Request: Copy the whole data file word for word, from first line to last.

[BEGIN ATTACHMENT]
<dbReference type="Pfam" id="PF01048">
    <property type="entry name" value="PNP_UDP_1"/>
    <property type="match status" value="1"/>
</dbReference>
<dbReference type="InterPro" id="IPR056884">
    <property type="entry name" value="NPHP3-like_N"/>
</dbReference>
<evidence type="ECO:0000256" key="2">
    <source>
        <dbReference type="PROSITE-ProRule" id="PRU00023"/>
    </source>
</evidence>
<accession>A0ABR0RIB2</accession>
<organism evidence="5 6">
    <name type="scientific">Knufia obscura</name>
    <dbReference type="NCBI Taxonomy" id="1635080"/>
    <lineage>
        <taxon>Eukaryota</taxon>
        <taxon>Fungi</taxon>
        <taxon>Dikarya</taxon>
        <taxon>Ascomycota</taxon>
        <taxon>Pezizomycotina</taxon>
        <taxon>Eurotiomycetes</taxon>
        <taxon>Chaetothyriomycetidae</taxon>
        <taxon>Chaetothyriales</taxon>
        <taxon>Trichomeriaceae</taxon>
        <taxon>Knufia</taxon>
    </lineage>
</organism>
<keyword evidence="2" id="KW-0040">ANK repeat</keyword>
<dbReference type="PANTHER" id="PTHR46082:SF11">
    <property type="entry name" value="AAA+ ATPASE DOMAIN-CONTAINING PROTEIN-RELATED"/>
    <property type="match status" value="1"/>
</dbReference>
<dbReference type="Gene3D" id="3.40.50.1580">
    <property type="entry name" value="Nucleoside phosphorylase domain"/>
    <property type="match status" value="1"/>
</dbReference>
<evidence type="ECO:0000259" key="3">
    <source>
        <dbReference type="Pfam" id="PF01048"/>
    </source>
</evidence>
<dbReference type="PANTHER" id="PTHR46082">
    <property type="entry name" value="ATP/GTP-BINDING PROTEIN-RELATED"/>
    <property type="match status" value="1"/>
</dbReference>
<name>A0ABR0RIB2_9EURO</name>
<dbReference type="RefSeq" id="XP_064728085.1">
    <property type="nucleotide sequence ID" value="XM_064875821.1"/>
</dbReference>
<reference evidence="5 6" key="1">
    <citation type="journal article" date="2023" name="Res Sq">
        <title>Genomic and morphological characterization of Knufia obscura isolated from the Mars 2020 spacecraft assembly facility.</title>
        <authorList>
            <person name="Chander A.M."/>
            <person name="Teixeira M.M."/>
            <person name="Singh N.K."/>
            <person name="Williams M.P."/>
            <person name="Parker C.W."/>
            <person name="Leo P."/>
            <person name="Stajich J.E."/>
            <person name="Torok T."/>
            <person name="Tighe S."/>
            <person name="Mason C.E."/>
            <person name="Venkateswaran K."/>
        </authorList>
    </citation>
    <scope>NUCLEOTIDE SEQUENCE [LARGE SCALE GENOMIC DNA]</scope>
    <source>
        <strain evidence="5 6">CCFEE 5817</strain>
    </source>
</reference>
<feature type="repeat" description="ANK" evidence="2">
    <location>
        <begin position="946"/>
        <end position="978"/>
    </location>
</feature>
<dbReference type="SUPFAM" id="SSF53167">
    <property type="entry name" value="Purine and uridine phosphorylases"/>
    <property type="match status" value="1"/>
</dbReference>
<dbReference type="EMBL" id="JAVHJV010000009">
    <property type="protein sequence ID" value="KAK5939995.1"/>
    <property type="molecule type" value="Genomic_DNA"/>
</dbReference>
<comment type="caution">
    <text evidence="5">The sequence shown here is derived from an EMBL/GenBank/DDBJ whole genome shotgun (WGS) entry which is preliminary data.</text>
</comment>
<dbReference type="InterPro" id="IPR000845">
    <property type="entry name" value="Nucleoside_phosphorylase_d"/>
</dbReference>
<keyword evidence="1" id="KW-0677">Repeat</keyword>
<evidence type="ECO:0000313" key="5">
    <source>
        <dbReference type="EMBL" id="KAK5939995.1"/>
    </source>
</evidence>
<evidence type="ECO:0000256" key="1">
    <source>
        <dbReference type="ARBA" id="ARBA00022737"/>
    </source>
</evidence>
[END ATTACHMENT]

<dbReference type="Pfam" id="PF01048">
    <property type="entry name" value="PNP_UDP_1"/>
    <property type="match status" value="1"/>
</dbReference>
<dbReference type="InterPro" id="IPR056884">
    <property type="entry name" value="NPHP3-like_N"/>
</dbReference>
<evidence type="ECO:0000256" key="2">
    <source>
        <dbReference type="PROSITE-ProRule" id="PRU00023"/>
    </source>
</evidence>
<accession>A0ABR0RIB2</accession>
<organism evidence="5 6">
    <name type="scientific">Knufia obscura</name>
    <dbReference type="NCBI Taxonomy" id="1635080"/>
    <lineage>
        <taxon>Eukaryota</taxon>
        <taxon>Fungi</taxon>
        <taxon>Dikarya</taxon>
        <taxon>Ascomycota</taxon>
        <taxon>Pezizomycotina</taxon>
        <taxon>Eurotiomycetes</taxon>
        <taxon>Chaetothyriomycetidae</taxon>
        <taxon>Chaetothyriales</taxon>
        <taxon>Trichomeriaceae</taxon>
        <taxon>Knufia</taxon>
    </lineage>
</organism>
<keyword evidence="2" id="KW-0040">ANK repeat</keyword>
<dbReference type="PANTHER" id="PTHR46082:SF11">
    <property type="entry name" value="AAA+ ATPASE DOMAIN-CONTAINING PROTEIN-RELATED"/>
    <property type="match status" value="1"/>
</dbReference>
<dbReference type="Gene3D" id="3.40.50.1580">
    <property type="entry name" value="Nucleoside phosphorylase domain"/>
    <property type="match status" value="1"/>
</dbReference>
<evidence type="ECO:0000259" key="3">
    <source>
        <dbReference type="Pfam" id="PF01048"/>
    </source>
</evidence>
<dbReference type="PANTHER" id="PTHR46082">
    <property type="entry name" value="ATP/GTP-BINDING PROTEIN-RELATED"/>
    <property type="match status" value="1"/>
</dbReference>
<name>A0ABR0RIB2_9EURO</name>
<dbReference type="RefSeq" id="XP_064728085.1">
    <property type="nucleotide sequence ID" value="XM_064875821.1"/>
</dbReference>
<reference evidence="5 6" key="1">
    <citation type="journal article" date="2023" name="Res Sq">
        <title>Genomic and morphological characterization of Knufia obscura isolated from the Mars 2020 spacecraft assembly facility.</title>
        <authorList>
            <person name="Chander A.M."/>
            <person name="Teixeira M.M."/>
            <person name="Singh N.K."/>
            <person name="Williams M.P."/>
            <person name="Parker C.W."/>
            <person name="Leo P."/>
            <person name="Stajich J.E."/>
            <person name="Torok T."/>
            <person name="Tighe S."/>
            <person name="Mason C.E."/>
            <person name="Venkateswaran K."/>
        </authorList>
    </citation>
    <scope>NUCLEOTIDE SEQUENCE [LARGE SCALE GENOMIC DNA]</scope>
    <source>
        <strain evidence="5 6">CCFEE 5817</strain>
    </source>
</reference>
<feature type="repeat" description="ANK" evidence="2">
    <location>
        <begin position="946"/>
        <end position="978"/>
    </location>
</feature>
<dbReference type="SUPFAM" id="SSF53167">
    <property type="entry name" value="Purine and uridine phosphorylases"/>
    <property type="match status" value="1"/>
</dbReference>
<dbReference type="EMBL" id="JAVHJV010000009">
    <property type="protein sequence ID" value="KAK5939995.1"/>
    <property type="molecule type" value="Genomic_DNA"/>
</dbReference>
<comment type="caution">
    <text evidence="5">The sequence shown here is derived from an EMBL/GenBank/DDBJ whole genome shotgun (WGS) entry which is preliminary data.</text>
</comment>
<dbReference type="InterPro" id="IPR000845">
    <property type="entry name" value="Nucleoside_phosphorylase_d"/>
</dbReference>
<keyword evidence="1" id="KW-0677">Repeat</keyword>
<evidence type="ECO:0000313" key="5">
    <source>
        <dbReference type="EMBL" id="KAK5939995.1"/>
    </source>
</evidence>
<evidence type="ECO:0000256" key="1">
    <source>
        <dbReference type="ARBA" id="ARBA00022737"/>
    </source>
</evidence>